For the first time in history more than half the world’s people live in cities. How can architects help those in urban areas attain their design aspirations? That was the issue raised at the AIA Convention last month by keynoter and founding secretary general of the International Council for Local Environmental Initiatives—Local Governments for Sustainability (ICLEI), Jeb Brugmann.
The point is well (and gratefully) taken by this architect. And even though the word “architect” does not appear as a topic in the index to Brugmann’s book Welcome to the Urban Revolution: How Cities Are Changing the World, it’s clear from the context of his research that the way buildings and the spaces evolve together makes a difference. In other words, design matters. It’s a key strategy for enabling cities to be engines of economic mobility.
But what about cities whose very reason for existing is challenged? Is there a role for architects to manage the process of change that preserves the historic function of the city as an incubator for opportunity?
As America’s boomtowns of the late 19th and early 20th centuries show, the disappearance of what had been vibrant communities is not a new phenomenon. Once the timber and coal in Thomas, W.V., and the silver of Nevada’s Comstock Lode played out, those who could often pulled up stakes; those who could not were left behind in poverty. What’s different today is the scale of collapse.
Downsizing became an issue in New Orleans in the wake of Katrina. After the forced departure of tens of thousands of its residents, how (or even whether) to rebuild—especially in parts of the city such as the Ninth Ward—ignited passionate debate. In response to a site vulnerable to the next storm, would a rebuilt New Orleans have to be smaller?
Six years after the event, New Orleans is on track to reassert its historic position economically and culturally. Architects—in partnership with other design professionals, community leaders, and organizations such as Make It Right—are using design as a strategy to bring the city back to life.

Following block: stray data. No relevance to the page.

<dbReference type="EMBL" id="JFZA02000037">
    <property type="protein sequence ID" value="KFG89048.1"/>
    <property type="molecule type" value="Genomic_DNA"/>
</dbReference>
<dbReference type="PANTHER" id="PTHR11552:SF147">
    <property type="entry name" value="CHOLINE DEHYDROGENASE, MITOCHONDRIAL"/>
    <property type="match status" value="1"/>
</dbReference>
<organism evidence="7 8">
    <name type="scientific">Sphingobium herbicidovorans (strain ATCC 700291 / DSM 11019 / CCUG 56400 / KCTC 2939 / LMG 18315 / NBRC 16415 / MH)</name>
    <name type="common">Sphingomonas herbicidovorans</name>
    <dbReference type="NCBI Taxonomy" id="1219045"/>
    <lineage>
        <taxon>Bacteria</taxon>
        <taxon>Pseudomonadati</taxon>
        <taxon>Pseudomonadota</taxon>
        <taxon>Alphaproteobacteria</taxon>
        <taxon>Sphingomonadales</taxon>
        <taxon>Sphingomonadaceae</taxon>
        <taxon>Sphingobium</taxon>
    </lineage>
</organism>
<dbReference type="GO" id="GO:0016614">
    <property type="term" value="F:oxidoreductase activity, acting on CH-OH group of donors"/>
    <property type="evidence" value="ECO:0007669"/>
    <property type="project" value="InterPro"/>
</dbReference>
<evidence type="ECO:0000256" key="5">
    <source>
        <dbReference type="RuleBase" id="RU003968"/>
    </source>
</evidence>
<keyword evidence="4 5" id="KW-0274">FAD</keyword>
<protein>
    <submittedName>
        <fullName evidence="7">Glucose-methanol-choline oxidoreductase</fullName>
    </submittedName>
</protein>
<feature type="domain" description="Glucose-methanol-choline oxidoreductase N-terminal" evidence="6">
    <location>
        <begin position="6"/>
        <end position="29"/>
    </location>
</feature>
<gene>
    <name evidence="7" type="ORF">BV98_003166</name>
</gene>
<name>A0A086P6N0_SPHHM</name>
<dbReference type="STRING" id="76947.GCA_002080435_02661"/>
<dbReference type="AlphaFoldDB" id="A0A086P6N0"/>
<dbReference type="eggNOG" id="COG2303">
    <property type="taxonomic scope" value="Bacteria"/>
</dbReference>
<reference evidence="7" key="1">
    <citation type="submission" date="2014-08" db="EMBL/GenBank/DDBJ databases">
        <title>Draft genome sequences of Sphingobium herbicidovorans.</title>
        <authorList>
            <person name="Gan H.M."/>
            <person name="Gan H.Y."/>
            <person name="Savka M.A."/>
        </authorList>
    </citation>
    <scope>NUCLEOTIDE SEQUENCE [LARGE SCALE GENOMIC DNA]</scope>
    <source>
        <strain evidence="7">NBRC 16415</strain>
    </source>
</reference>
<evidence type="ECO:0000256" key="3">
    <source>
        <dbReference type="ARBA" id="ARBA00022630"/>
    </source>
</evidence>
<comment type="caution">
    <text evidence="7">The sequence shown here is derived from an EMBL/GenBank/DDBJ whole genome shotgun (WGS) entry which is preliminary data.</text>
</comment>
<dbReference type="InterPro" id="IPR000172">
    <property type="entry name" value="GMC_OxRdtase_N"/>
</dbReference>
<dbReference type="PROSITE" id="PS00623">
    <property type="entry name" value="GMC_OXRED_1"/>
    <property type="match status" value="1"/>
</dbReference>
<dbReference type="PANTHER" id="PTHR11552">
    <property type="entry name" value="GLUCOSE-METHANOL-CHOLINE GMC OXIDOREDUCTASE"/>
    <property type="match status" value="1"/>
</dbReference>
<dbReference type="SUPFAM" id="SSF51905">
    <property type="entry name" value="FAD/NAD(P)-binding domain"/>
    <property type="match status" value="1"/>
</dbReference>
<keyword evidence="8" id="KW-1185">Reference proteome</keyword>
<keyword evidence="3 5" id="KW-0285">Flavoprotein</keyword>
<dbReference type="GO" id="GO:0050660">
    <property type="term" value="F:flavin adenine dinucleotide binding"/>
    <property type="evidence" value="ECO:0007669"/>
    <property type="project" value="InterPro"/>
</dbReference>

Of course, it could be argued that a revitalized New Orleans was preordained. The city’s strategic commercial location has not changed. Energy continues to fuel (and, yes, sometimes foul) the economy. And its rich cultural assets ensure its role as destination for millions of tourists—as long as the waters can be kept at bay. The elements of a vigorous economic infrastructure are in place for revived commerce.
But what about America’s Rust Belt? Cities like Detroit find themselves in a downward spiral with no end in sight. 2010 U.S. Census data show that the Motor City’s population had plunged by 25 percent over the past decade. As reported by The New York Times on March 22, the number of people who left Detroit since 2000—237,500—is larger than the 140,000 who left New Orleans after Katrina. As the tax base erodes, the deterioration of the quality of life only accelerates.
Yet if cities are, as Brugmann argues, the most efficient and sustainable way to organize human activity and the best hope people have to improve their lives, we cannot allow America’s urban heartland to fail.
The stakes for America’s Rust Belt cities are enormous as Detroit seeks to reinvent itself. The outcome will have consequences not just for them; it will affect all who believe that cities are one of humankind’s greatest achievements.
Clark D. Manus, FAIA, 2011 President